Canada's Sports Hall of Fame Canadian History and Society: Through the Lens of Sport Virtual Museum of Canada


The 1994 Commonwealth Games, held in Victoria, B.C. energetically encouraged spectators and athletes alike to 'catch the spirit' of integrity and open- hearted exchange that had come to define the event by the end of the twentieth century. Hosting the Commonwealth Games for the fourth time in Canada, organizers built upon shared traditions of 'competitive sportsmanship and fair play', placing renewed emphasis upon inspiring individual athletes to fulfill their potential rather than encouraging competition between nations. Notably, their efforts translated into a more inclusive version of the Commonwealth Games.

For the first time, over 90 disabled athletes from 16 countries competed in six exhibition events spanning athletics, aquatics and lawn bowling. Although these competitors received separate awards that did not contribute to the overall medal count of the nations they represented their achievements to lay a foundation for the full integration of para sports into regular competition that would follow at the 2002 Commonwealth Games in Manchester, U.K.

Michael Edgson, the most decorated para athlete in Canadian history, played an important organizational role in the 1994 Commonwealth Games. Diagnosed with a visual impairment as a child, Edgson was encouraged by his parents to find a sport that would inspire him to fulfill his potential regardless of his disability. Empowered by their support, he turned to aquatics and went on to win record numbers of championship medals in international para swimming events between 1984 and 1992. Just as the Commonwealth Games promoted individual achievement over competitive rivalries, Michael Edgson believed greatness was defined by humbly striving for one's personal best. Seeking ways to translate these shared values into new competitive opportunities for disabled athletes, he organized the field of play for able bodied and para swimming events at the 1994 Commonwealth Games in Victoria.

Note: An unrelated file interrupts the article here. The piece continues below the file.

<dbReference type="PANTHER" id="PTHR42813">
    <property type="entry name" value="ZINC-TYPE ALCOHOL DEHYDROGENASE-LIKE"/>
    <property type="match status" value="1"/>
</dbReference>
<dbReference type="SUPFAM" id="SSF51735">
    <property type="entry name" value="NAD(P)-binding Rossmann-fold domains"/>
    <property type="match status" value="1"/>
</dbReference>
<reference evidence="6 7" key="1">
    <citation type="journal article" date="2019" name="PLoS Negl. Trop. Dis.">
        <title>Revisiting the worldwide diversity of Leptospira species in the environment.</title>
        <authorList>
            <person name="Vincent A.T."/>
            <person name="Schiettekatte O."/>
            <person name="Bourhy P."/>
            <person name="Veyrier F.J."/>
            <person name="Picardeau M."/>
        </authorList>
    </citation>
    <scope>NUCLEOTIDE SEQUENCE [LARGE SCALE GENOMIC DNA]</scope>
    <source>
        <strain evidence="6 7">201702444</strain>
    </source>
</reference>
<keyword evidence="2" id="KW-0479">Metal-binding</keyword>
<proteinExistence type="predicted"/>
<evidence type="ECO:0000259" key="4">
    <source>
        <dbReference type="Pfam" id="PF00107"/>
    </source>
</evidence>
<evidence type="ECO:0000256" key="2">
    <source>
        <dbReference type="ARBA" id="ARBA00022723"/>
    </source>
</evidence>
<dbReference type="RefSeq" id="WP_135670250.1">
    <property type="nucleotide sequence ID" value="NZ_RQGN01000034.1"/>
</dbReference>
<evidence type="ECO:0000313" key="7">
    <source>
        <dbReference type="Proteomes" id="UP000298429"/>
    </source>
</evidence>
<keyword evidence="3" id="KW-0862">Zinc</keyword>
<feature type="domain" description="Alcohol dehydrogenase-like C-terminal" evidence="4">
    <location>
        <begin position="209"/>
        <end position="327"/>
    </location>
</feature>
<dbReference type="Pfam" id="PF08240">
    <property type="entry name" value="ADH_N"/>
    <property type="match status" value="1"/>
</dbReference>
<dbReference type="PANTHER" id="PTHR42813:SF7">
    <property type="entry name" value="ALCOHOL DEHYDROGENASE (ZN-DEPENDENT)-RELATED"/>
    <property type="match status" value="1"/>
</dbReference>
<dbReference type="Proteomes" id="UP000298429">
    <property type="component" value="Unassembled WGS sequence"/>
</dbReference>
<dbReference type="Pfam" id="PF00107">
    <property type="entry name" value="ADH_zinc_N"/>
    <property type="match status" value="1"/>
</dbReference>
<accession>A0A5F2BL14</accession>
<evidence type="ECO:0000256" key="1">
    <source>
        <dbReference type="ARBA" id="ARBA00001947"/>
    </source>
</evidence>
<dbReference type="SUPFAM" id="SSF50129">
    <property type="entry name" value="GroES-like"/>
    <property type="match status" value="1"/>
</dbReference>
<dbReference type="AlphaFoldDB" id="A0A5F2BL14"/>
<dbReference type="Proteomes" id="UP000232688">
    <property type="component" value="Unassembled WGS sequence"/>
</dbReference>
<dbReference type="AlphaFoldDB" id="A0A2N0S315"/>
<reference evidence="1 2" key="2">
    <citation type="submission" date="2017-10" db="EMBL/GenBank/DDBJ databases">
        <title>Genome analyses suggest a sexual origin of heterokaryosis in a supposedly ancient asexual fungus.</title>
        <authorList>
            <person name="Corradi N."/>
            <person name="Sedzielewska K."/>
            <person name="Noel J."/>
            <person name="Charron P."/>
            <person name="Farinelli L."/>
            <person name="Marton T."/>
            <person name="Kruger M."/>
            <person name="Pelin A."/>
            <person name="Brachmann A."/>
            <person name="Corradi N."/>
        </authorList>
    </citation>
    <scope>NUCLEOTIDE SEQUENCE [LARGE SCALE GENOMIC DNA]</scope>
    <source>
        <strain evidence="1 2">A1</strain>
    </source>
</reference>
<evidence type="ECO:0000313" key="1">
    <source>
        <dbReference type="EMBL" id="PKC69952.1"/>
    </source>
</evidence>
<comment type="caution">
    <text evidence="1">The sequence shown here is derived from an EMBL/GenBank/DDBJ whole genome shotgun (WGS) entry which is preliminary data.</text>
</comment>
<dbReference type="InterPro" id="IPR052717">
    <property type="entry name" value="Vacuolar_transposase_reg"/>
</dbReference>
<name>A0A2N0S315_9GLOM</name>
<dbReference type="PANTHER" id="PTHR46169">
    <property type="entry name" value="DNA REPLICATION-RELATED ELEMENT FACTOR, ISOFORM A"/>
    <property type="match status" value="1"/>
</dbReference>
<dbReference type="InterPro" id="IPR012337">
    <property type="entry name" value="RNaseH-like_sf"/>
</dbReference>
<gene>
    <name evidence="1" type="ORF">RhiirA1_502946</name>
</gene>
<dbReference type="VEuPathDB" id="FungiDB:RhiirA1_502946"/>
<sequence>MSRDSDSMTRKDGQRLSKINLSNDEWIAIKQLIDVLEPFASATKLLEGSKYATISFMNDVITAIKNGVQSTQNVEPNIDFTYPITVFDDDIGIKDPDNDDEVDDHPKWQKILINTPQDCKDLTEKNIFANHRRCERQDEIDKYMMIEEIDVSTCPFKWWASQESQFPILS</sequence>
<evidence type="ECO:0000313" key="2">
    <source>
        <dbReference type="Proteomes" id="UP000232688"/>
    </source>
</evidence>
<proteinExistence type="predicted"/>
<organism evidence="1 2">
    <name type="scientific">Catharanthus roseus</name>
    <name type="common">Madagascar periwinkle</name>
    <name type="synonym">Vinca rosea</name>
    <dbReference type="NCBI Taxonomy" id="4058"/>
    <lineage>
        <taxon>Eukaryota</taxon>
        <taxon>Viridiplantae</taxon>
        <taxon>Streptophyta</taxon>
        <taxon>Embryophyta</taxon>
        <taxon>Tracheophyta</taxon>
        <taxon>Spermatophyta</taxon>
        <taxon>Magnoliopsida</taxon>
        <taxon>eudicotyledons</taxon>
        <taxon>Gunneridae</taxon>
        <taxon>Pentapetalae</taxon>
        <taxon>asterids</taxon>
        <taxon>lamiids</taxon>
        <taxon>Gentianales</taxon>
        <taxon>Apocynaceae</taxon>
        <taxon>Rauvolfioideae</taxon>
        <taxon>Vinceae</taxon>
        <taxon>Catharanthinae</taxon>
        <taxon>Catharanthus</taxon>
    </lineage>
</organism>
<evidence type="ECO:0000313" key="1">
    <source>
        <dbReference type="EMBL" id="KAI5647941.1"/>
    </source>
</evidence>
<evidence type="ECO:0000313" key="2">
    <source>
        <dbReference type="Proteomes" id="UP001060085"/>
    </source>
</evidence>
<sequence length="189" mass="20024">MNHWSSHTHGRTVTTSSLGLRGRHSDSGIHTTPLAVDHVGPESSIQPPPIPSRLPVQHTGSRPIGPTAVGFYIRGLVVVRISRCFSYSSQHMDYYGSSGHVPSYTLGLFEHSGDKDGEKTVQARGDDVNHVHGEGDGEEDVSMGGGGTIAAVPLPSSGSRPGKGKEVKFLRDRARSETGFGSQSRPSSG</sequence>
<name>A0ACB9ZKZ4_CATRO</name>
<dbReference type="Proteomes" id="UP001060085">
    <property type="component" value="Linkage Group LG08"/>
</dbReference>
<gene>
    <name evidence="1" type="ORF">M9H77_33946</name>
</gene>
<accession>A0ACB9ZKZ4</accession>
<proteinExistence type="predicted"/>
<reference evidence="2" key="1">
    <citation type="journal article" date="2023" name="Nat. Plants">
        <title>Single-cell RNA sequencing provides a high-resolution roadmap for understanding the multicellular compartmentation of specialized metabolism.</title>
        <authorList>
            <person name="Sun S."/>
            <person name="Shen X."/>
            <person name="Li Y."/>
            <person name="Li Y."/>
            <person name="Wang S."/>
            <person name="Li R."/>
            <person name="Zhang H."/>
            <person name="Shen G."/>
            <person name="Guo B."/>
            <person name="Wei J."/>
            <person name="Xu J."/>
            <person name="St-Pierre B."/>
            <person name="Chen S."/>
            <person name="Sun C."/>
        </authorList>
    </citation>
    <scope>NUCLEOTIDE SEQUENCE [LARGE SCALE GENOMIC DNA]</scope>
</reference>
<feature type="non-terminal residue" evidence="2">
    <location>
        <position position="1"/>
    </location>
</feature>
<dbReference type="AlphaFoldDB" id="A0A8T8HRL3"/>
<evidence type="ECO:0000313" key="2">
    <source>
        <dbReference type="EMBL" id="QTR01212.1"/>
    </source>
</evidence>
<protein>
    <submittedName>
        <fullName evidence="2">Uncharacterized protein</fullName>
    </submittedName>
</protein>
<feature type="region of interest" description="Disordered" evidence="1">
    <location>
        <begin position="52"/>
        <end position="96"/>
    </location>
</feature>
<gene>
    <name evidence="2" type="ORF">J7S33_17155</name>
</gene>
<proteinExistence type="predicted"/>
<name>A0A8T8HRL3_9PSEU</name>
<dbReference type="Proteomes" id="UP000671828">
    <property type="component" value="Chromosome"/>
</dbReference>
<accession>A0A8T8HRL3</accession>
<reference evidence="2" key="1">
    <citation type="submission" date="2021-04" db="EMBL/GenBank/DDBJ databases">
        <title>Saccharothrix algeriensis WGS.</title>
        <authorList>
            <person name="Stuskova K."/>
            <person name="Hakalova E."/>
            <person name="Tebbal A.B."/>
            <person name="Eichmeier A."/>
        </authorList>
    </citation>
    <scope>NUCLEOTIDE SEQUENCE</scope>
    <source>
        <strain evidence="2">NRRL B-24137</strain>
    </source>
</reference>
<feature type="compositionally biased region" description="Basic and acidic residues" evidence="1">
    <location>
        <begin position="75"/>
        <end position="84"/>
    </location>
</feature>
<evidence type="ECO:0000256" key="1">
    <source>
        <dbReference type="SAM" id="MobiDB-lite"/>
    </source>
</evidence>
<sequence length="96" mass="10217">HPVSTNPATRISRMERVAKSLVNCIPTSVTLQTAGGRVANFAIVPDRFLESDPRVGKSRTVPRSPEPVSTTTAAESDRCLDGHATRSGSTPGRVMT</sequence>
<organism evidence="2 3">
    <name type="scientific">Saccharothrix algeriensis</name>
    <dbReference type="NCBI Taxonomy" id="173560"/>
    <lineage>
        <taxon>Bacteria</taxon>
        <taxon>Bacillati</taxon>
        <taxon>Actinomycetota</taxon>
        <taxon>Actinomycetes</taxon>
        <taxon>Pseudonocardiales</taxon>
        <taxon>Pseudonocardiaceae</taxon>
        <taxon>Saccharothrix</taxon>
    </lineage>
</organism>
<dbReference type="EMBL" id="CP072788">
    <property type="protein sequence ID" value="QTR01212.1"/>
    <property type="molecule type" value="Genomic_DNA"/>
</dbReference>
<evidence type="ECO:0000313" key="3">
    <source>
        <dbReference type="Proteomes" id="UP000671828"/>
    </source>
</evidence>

Organizers in Victoria also set new precedents by working closely with a Native Participation Committee to better represent First Nations people in the cultural component of the 1994 Commonwealth Games. Promoting respectful cross-cultural exchange, Coast Salish, Nuu-chah-nulth and Kwagiulth communities organized war canoe races, cultural festivities and traditional welcome ceremonies. The striking medals awarded to athletes were also designed by indigenous artists, inspired by the artistic and cultural traditions of local First Nations communities.

The cultural contributions indigenous people made to the 1994 Commonwealth Games were complemented by the thrilling achievements of accomplished athletes like distance runner Angela Chalmers. Chalmers had already won a bronze medal in the Women's 3,000 metre race at the 1992 Olympic Games in Barcelona. Inspired by her Sioux heritage, Chalmers used her success and heightened visibility as an international athlete to promote aboriginal empowerment, particularly among disadvantaged youth. Honoured as Canada's flag bearer in the opening ceremonies of the 1994 Commonwealth Games, she went on to win gold in the women's 3,000 metre race, defending a feat she had previously achieved at the 1990 Commonwealth Games in Auckland.